Beijing’s ‘good faith’ needed for SCS code to work–del Rosario

BEIJING should participate in “good faith” if the proposed Association of Southeast Asian Nations (Asean) Code of Conduct (COC) on the South China Sea is going to work, according to a former Philippine diplomat.

Former Foreign Affairs Secretary Albert del Rosario said in a statement that China already had a record of “duplicitous behavior” which will not reach a compromise in the COC.

“Even if an acceptable COC is instituted, it will be for naught if China will continuously undermine the COC on the ground,” del Rosario said in a statement shared with the media on the eve of the Asean Summit in Bangkok.

He said this duplicity of China was seen in its “lip service” to the United Nations Convention on the Law of the Sea (Unclos) ruling in 2016 while “openly rejecting” the award.

The award pertained to The South China Sea Arbitration or The Republic of Philippines v. The People’s Republic of China, PCA Case  2013-19.

It clarified the maritime entitlements under the Unclos of China, the Philippines, and all the other coastal states in the South China Sea.

Further, del Rosario said under the 2002 Declaration of Conduct of Parties in the South China Sea, China promised not to complicate or escalate the dispute.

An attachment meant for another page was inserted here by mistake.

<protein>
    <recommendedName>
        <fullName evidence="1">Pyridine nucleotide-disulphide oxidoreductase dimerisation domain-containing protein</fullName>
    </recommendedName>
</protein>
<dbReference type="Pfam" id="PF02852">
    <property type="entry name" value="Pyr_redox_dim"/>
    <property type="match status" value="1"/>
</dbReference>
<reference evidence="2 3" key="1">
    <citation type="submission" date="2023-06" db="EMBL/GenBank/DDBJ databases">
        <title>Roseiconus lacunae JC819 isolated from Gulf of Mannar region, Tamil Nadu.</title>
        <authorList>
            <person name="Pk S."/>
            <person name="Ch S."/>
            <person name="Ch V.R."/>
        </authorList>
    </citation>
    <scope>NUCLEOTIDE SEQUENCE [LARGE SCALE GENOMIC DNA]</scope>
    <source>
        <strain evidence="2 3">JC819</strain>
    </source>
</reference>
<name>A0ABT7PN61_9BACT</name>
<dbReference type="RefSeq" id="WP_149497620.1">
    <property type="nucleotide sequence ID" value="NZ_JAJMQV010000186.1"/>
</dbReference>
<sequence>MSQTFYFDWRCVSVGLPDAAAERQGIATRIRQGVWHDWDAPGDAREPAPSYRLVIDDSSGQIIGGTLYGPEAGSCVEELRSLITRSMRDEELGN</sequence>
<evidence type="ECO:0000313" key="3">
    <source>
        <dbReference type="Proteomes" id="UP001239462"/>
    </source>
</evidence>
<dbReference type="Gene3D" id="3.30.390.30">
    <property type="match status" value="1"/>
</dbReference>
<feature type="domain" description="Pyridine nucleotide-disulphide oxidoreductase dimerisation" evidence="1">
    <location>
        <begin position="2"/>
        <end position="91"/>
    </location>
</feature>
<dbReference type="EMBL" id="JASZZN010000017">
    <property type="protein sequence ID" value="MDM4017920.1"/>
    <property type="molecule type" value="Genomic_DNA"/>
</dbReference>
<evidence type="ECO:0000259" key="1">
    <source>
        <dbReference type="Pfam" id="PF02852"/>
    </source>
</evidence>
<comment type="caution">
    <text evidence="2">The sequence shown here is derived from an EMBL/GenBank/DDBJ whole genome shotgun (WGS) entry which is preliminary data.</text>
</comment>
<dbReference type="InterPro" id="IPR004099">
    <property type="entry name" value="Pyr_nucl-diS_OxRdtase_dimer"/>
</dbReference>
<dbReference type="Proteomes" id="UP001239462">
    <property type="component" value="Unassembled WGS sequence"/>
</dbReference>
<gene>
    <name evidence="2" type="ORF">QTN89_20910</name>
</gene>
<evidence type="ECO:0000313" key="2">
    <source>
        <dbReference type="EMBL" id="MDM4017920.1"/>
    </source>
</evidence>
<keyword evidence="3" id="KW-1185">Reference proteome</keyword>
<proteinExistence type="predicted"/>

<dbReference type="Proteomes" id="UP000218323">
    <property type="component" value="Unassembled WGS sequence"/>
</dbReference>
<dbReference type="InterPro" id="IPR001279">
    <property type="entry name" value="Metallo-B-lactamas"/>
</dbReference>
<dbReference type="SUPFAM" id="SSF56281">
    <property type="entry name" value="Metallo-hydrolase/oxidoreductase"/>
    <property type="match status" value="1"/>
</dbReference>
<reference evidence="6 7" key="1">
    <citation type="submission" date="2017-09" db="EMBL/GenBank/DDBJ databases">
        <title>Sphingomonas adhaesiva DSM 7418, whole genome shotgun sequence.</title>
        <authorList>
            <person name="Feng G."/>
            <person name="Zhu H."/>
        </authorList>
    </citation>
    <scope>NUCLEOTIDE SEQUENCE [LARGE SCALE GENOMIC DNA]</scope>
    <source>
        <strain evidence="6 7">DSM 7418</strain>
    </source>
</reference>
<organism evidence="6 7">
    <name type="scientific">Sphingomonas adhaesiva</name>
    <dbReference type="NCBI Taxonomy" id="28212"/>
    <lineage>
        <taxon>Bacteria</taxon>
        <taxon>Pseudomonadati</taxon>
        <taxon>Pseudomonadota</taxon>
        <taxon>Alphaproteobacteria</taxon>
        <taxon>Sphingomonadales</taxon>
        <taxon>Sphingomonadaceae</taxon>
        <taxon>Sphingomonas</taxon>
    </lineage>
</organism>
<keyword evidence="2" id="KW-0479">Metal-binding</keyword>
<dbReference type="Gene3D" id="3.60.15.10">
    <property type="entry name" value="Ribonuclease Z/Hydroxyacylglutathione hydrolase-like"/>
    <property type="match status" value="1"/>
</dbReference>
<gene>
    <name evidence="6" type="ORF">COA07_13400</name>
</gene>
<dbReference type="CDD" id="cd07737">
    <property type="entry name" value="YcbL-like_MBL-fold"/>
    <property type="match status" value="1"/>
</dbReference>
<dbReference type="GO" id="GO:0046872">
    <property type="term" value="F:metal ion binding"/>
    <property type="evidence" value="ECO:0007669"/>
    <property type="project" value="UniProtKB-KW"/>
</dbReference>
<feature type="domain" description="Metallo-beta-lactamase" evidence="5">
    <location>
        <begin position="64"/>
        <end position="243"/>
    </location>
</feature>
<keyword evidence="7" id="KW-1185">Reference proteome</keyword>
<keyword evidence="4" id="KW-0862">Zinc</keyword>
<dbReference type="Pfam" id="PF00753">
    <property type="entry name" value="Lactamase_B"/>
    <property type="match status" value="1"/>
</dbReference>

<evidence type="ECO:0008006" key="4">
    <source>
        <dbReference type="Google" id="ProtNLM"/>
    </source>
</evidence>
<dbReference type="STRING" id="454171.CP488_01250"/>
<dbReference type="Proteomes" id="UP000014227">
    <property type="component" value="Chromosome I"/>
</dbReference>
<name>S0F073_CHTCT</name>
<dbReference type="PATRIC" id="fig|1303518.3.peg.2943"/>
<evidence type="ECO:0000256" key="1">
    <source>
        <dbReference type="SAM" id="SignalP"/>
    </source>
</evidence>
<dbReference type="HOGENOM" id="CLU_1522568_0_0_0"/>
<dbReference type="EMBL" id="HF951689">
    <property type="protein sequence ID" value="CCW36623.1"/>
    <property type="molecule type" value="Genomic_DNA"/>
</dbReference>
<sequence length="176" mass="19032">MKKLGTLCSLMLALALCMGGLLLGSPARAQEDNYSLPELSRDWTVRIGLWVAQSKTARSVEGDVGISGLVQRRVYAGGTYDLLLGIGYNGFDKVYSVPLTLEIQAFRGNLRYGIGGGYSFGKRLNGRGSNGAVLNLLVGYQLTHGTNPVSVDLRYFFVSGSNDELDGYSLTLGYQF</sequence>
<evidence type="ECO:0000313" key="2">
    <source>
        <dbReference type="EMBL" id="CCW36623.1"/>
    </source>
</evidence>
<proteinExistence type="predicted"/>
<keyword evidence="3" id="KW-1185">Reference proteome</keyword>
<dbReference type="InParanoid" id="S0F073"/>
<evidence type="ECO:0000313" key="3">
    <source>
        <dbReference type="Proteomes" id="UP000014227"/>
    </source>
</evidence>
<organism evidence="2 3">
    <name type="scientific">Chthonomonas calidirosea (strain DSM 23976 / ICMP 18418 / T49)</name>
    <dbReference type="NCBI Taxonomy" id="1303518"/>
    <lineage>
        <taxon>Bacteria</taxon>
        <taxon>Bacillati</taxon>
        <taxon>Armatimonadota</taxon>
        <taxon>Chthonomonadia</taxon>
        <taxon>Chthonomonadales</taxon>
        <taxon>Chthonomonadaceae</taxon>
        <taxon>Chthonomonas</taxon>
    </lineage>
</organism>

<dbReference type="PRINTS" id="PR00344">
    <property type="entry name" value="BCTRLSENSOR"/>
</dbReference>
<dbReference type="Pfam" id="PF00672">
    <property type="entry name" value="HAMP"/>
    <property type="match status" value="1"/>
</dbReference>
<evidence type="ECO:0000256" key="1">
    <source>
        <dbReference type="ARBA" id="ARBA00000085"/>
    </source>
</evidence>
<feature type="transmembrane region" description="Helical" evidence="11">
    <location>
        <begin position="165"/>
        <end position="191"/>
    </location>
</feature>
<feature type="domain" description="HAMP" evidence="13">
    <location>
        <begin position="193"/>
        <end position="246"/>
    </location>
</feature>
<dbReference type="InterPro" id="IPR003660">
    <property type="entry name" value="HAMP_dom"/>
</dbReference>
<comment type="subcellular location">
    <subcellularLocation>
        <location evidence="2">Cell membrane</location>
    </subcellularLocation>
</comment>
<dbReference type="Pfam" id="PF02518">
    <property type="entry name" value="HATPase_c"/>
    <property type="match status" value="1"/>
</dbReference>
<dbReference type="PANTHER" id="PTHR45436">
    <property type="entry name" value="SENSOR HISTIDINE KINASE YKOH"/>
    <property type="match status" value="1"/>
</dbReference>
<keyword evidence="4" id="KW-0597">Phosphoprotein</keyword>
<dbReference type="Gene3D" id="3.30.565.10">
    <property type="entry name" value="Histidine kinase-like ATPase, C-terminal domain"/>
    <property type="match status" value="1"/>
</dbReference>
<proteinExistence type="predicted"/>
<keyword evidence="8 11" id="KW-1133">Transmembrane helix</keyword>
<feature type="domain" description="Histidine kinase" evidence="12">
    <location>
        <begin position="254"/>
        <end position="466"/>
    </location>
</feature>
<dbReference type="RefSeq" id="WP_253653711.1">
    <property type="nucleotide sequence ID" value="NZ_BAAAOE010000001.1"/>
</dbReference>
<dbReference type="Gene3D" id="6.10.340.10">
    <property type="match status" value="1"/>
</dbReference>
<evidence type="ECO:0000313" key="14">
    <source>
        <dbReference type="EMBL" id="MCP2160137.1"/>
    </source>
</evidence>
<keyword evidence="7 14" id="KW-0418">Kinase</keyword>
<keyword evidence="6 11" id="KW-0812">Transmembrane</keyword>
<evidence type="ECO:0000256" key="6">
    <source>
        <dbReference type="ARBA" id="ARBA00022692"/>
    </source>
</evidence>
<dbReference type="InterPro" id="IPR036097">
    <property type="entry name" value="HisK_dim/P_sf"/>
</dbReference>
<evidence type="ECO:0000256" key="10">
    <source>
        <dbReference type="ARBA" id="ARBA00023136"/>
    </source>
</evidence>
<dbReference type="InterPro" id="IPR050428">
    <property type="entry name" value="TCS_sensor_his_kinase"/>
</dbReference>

The declaration included refraining from inhabiting uninhabited islands, reefs, shoals, cays, and other features in the disputed waters.

However, he said, China continued its “massive and illegal land reclamation and artificial island-building” in the South China Sea.

“The practical reality is that for the COC to work, China in particular should participate in the COC in good faith. This point needs to be stated because of China’s record of duplicitous behavior: that is, claiming to abide by an agreement but doing otherwise on the ground,” del Rosario said.

Del Rosario said the Unclos award is important for all Asean member-states which border the South China Sea.

To honor the ruling, the Philippines should be consistent in taking a “rightful position” to reject a COC that does not highlight the importance of the award, according to del Rosario.

President Duterte is expected to once again raise the need for a COC in the South China Sea in the 35th Asean Summit and Related Summits in Thailand this week.

Foreign Affairs Assistant Secretary Junever M. Mahilum-West told Palace reporters on Monday that it is “unavoidable” the COC will be discussed by the world leaders in one of the meetings during the Asean Summit.

Mahilum-West also said the issue on the COC will be discussed in all three pillars of cooperation: political security, economic and sociocultural.


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